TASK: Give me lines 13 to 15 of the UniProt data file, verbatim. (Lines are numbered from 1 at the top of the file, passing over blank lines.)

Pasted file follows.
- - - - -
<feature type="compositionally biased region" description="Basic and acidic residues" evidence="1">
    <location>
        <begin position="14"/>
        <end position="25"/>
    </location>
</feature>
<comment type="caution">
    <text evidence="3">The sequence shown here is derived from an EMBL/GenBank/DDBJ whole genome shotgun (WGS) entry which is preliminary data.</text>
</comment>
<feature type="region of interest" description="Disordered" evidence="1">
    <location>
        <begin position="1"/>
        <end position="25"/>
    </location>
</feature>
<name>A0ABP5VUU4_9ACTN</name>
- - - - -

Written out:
        <end position="25"/>
    </location>
</feature>